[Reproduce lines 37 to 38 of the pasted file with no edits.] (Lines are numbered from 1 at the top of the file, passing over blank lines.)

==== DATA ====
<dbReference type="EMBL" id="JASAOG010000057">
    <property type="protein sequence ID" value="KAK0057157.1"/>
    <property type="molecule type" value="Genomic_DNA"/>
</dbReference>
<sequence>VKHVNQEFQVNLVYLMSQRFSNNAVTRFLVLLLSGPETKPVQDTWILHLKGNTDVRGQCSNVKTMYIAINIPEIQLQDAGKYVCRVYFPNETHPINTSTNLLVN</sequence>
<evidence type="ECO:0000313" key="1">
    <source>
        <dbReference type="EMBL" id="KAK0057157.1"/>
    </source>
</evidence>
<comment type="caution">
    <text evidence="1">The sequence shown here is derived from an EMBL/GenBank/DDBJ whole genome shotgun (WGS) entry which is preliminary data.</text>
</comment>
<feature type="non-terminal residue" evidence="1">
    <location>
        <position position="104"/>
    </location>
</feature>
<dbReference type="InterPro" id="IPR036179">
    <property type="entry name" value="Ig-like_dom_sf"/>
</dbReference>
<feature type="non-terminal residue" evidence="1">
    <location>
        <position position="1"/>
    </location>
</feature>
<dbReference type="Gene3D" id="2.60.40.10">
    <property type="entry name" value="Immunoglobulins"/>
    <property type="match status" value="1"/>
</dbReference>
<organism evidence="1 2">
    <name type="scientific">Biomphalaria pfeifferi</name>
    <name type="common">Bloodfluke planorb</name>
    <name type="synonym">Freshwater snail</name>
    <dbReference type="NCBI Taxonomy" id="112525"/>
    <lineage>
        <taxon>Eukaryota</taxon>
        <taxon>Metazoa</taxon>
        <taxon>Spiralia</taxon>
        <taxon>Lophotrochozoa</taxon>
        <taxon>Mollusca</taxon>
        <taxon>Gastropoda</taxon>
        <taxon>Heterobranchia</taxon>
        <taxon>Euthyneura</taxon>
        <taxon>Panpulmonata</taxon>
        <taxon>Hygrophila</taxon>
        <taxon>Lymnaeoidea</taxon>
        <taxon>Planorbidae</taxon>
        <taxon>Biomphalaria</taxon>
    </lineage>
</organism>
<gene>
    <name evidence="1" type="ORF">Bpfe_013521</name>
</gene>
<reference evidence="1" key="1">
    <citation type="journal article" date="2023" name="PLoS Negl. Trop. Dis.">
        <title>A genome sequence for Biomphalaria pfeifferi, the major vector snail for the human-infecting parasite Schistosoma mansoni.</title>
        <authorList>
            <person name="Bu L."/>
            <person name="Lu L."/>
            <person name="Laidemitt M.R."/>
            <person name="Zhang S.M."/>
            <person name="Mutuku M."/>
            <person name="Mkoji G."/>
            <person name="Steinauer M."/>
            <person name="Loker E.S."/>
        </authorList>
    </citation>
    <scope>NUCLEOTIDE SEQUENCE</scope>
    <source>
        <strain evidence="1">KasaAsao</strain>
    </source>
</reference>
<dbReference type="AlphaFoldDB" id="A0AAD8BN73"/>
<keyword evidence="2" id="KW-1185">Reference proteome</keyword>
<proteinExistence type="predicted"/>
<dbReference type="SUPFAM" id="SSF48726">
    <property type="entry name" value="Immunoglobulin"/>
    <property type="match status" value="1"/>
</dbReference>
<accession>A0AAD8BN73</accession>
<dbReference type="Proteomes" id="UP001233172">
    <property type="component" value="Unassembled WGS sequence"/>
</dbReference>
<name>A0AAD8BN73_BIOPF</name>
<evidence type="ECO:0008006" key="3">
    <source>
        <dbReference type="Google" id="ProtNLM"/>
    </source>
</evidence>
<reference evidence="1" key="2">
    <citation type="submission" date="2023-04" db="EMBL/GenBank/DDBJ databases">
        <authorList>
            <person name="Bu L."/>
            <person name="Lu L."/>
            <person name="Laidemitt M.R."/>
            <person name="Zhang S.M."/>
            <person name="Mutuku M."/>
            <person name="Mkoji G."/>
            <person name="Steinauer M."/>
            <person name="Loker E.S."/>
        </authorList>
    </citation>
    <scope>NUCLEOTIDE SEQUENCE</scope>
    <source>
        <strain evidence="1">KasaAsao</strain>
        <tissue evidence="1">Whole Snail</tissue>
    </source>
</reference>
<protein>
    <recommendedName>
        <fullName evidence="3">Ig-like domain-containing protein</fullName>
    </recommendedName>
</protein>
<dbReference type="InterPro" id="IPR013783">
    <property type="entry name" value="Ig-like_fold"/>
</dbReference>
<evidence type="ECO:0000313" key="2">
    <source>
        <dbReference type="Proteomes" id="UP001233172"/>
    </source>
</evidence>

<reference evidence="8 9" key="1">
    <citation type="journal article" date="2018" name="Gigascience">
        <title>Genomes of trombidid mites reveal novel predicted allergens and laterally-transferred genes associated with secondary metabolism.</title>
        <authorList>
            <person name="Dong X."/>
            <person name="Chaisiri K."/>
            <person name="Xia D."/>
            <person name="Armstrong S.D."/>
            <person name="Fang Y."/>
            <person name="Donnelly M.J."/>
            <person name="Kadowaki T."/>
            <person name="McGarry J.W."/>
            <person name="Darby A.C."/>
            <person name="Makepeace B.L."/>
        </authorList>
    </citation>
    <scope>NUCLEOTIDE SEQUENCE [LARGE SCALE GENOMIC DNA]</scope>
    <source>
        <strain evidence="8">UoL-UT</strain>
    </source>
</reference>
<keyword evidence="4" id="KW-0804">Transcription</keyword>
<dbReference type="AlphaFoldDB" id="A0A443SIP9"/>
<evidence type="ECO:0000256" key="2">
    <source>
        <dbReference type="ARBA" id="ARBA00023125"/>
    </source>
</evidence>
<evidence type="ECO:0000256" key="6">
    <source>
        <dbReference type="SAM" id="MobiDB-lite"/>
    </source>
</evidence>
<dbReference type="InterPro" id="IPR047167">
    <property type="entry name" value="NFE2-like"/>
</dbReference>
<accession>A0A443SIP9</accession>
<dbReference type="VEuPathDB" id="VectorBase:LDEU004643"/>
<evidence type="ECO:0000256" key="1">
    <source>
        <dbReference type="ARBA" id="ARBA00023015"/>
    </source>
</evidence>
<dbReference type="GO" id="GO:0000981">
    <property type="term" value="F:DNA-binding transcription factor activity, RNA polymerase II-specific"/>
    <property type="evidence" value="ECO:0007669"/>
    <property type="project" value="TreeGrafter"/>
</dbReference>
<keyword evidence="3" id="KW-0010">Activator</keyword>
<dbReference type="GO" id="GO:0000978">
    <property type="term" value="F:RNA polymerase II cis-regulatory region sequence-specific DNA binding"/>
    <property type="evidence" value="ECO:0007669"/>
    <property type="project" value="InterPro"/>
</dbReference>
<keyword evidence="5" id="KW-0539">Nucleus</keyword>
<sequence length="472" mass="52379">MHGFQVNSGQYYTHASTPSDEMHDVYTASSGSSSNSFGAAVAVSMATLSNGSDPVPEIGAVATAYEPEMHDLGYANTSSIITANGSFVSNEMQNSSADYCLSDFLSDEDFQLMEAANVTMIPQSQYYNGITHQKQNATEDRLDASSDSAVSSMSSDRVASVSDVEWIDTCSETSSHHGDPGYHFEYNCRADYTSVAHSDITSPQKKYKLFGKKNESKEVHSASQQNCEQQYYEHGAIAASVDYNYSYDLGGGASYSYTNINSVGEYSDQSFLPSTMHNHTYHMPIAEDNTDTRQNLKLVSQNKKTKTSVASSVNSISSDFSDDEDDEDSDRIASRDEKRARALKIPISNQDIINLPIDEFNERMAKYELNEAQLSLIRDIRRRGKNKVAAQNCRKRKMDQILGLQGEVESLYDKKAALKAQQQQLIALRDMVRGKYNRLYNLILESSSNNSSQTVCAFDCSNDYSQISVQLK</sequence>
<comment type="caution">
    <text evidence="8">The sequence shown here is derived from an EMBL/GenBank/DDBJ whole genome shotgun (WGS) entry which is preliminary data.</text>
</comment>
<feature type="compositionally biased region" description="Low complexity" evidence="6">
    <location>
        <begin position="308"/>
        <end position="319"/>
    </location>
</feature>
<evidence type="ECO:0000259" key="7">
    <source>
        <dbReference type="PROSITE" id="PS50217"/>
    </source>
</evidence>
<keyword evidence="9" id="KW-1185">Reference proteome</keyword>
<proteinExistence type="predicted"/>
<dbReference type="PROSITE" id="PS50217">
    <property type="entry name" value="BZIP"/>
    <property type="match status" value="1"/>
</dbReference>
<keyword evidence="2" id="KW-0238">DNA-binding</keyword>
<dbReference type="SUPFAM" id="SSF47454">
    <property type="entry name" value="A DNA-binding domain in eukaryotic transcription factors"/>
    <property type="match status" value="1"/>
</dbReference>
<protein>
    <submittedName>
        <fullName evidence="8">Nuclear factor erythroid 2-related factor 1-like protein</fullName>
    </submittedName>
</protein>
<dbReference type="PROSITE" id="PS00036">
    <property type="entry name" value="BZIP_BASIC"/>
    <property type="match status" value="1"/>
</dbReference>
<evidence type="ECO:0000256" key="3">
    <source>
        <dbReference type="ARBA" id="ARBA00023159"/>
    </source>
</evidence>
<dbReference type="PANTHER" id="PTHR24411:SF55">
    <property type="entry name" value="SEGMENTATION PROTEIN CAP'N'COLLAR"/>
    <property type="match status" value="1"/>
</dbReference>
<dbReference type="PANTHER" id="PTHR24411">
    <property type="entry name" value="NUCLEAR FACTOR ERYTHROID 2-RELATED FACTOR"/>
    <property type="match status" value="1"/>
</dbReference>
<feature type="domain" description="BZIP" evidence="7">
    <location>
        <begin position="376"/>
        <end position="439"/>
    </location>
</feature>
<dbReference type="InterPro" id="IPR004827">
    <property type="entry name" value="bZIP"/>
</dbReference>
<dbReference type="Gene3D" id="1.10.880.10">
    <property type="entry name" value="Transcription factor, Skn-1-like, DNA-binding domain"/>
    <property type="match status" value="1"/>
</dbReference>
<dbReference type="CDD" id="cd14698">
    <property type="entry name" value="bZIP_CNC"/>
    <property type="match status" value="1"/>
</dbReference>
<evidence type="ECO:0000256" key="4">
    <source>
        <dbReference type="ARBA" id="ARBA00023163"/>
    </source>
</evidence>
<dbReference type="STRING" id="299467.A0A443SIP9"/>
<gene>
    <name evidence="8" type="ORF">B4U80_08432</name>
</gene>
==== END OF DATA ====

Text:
        <taxon>Eukaryota</taxon>
        <taxon>Metazoa</taxon>